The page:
Doctoral Dissertation 2007

Study on Strong Motion Generation Based on Detailed Analysis of Earthquake Source Rupture Process

Kimiyuki Asano

To illuminate the strong ground motion generation process during large earthquakes, reliable source modeling is quite necessary. The detailed source rupture process relating to the strong motion generation is investigated in two approaches. This thesis addresses the stability and reliability of solutions obtained by kinematic source inversions using theoretical Green's functions, the characterization of static stress drop on asperities of inland crustal earthquakes, and the estimation of final slip and peak slip velocity distributions by a new source inversion method that involves the empirical Green's function method using broadband strong ground motion data.

The first approach is the estimation of the kinematic source rupture process of the 2004 Chuetsu, mid Niigata prefecture, Japan, earthquake (MW 6.6) by applying the kinematic linear waveform inversion method to dense observed strong ground motion data with well-calibrated Green's functions. A set of adequate velocity structure models to calculate the Green's functions for each station is estimated by forward waveform modeling of small events' records. The spatial extent and location of asperities are precisely obtained by the source inversion. Two tests are demonstrated to examine the stability of the obtained solution. The first test examines the effect of the number of stations on the variation in the slip at each subfault. Convergence of the solution and decrease in its standard deviation at each subfault are observed, and the optimum number of stations is estimated. The other test examines the effect of wave types (P or S-wave) used in the inversion on its solution. This effect is negligible if the number of stations is sufficient and the velocity structure model at each strong motion station is carefully calibrated.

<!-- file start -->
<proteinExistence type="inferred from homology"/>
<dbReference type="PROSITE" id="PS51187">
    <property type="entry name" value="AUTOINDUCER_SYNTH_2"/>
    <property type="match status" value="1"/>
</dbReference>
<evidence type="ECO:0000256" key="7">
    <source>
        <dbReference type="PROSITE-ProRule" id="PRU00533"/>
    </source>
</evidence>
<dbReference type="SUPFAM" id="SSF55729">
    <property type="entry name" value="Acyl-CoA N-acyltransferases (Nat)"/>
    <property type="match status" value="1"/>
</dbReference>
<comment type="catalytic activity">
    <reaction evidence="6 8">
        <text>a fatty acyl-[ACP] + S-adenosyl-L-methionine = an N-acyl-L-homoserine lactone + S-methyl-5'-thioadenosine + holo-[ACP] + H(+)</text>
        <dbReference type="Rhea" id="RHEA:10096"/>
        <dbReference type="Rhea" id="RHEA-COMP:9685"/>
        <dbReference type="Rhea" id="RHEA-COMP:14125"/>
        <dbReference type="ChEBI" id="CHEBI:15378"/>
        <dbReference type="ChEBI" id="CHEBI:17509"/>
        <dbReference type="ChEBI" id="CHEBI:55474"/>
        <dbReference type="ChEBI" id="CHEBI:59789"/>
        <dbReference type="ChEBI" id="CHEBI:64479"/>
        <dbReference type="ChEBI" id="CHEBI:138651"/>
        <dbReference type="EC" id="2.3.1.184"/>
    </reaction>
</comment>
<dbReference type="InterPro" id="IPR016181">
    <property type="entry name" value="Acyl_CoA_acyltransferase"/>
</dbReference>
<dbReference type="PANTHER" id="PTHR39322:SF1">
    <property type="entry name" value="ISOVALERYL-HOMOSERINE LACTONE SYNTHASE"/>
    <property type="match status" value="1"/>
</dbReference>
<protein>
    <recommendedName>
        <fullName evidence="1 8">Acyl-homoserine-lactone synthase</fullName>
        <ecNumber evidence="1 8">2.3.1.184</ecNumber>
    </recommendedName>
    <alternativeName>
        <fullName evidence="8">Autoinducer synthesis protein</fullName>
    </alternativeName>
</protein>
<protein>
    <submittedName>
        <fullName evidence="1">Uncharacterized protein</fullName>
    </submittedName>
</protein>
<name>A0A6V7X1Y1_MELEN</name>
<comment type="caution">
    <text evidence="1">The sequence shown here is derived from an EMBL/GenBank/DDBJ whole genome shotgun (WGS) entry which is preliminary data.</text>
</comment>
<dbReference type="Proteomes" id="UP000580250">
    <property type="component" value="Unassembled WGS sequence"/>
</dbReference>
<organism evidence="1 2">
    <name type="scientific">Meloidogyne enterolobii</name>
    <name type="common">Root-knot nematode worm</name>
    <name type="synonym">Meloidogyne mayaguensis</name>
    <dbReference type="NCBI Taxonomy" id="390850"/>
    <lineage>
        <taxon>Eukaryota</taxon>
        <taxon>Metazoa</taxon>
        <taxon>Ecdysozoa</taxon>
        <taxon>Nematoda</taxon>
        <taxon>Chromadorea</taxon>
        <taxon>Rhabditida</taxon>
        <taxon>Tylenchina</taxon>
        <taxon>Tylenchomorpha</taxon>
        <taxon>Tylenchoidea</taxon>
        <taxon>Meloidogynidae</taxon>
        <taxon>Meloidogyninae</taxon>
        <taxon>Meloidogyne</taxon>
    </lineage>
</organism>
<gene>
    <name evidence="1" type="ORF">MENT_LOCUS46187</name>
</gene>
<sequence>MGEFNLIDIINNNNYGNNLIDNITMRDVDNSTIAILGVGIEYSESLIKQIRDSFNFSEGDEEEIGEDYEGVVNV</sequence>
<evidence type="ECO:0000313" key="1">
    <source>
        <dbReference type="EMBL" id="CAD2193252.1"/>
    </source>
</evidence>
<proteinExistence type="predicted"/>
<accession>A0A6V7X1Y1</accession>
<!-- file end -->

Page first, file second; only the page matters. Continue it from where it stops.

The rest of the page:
The characterization of static stress drop distributions is investigated for inland crustal earthquakes based on kinematic source models, which have been obtained from waveform inversions of strong motion data. The static stress changes of these earthquakes are calculated from the final slip distributions of the kinematic source inversion results. It is one of applications of kinematic source models to physics of earthquake. The result indicates that static stress drop on asperity depends on its depth. The surface breaking asperity appears to have smaller stress drop than the buried asperities. This information is also useful for understanding the physical nature of asperity.

As for the second approach, a new source inversion method to estimate slip, peak slip velocity, and rupture time distributions is proposed based on the empirical Green's function technique. This method jointly utilizes velocity waveforms in the low-frequency range (0.2-1 Hz) and acceleration envelopes in the high-frequency range (1-10 Hz). The proposed method is applied to the 2003 off Miyagi prefecture, Japan, earthquake (MW 7.0). The source parameters of the small event, whose ground motions are used as the empirical Green's functions, are obtained by a circular crack source model. The result of the joint inversion shows that the strong motions of the mainshock are mainly radiated from two asperities. The peak slip velocity is large around the hypocenter and near the northern edge of an asperity whereas its final slip distribution has the maximum close to the center of the asperity. The nature of the strong motion generation area is thought of as the asperity including such a spatial heterogeneity inside it. The high-frequency seismic waves are radiated not only from the edge of the asperities but from the whole area of asperities.

For quantitative evaluation of strong ground motions from an earthquake, effects of the faulting type, depth, and tectonic environment on its asperities should be included in source modeling as well as physical process of seismic wave radiations inside asperities. The evaluation of these effects is required to be based on detailed analyses of observations for individual earthquakes both in low-frequency and in high-frequency ranges. This thesis demonstrates a practical way to obtain them.